Chouilly, Champagne et le Tour

Chouilly, Champagne et le Tour

It was probably one of the best days we have had throughout our entire trip. We were camped in a little village called Chouilly, about 5 kms away from Epernay, the starting point of the 7th stage of the Tour de France. We met up again with our great buddies, the Baileys, another travelling family from England. Our two vans were parked on the side of the road and in pole position for a great view of the bikes. We had a lovely evening catching up and also met a Belgian family, Chris and his wife and daughter who brought with them a big tub of chalk with which we all decorated the road.  Then there was John the Dutchman, a veteran of 15 tours who filled us in on what to expect the next day. Roy and Lois from Ballarat, invited Dave and Bailey in for an apero. Predictably, the night kicked on for longer than it should have done.

We awoke to the sounds of horns quite early as vans had started to pass by, gearing everybody up for the tour to pass in a few hours time. By now the street was filling up with more vans, cars and people had started to come out of their houses or from nearby towns. Then the caravan procession began. 12 kilometres of promotional cars, vans and bikes started to drive past, each blaring with music and throwing out free merchandise and treats for anybody who was quick enough to catch! It has to be said here that greed was definitely apparent as people scrounged and scratched their way to grab that keyring or free bag of sweets. The local bakery lead from the front with greatly decorated floats and loads of treats.

We all ended up with piles of stuff, including caps, hats, tshirts, bags, sweets, crisps, drinks, yoghurts, blow up things and even an umbrella! And this caravane was going to do this for the next 240 odd kms to Nancy, the end stop for this stage.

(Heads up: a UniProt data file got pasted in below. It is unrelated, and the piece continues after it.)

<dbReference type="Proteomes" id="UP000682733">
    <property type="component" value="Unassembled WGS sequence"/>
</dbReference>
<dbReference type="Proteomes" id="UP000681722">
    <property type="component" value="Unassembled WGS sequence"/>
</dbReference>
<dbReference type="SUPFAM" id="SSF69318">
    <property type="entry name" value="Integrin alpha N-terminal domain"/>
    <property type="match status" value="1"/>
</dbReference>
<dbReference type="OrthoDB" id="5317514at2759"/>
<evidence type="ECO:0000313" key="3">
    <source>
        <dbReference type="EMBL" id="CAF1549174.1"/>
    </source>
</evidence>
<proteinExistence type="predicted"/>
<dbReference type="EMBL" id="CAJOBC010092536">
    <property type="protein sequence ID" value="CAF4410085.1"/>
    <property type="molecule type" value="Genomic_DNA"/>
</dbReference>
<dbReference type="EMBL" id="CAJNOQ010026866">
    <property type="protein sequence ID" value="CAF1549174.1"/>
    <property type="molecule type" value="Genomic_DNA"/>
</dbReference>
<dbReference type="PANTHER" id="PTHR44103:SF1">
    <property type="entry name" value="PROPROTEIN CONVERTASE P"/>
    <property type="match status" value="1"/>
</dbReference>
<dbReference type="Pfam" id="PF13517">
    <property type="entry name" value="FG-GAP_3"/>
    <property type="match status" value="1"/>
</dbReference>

Off the caravane went with only the occasional promo car passing through for the next couple of hours. Everyone was out and about though and it was a great atmosphere. Just as we were about to crack a bottle of champagne as it would be rude not to in Champagne, the French family who lived across the road from us crossed over, offering us a bottle of their local champagne. An incredibly kind gesture, which was a sign of more of their generosity and welcoming nature to come over the next 12 hours.
Then the bikes came. Such anticipation as we saw the peloton in the distance approaching us. Then a flash of colour and noise and then … they were gone! But wow, we were briefly so close to them -you could reach your arm out for a high five. although of course you wouldnt! And then came the 100s of support vehicles behind them; more cars, trucks, police, buses, bike trailers, medical teams etc, which took way longer to pass than the actual race!

And so they were gone, but the party certainly wasn’t over! Starting with an interview with the French national news. They asked a load of questions about Australia and our interest as a nation in the Tour de France and I even had the opportunity to talk about the unit of work that I teach to the Rosie College girls on French geography, the tour and their design a jersey competition! Dave said some stuff too, even throwing in some very impressive French expressions for good measure. Jimbob wandered about wearing his Aussie tshirt and they took some footage of van, the kids and even Cadiz! They told us that it would be on the 8pm national news tonight on France 2!!! Typical that I hadn’t properly done my hair but it was very exciting, neverthless.,105393006.html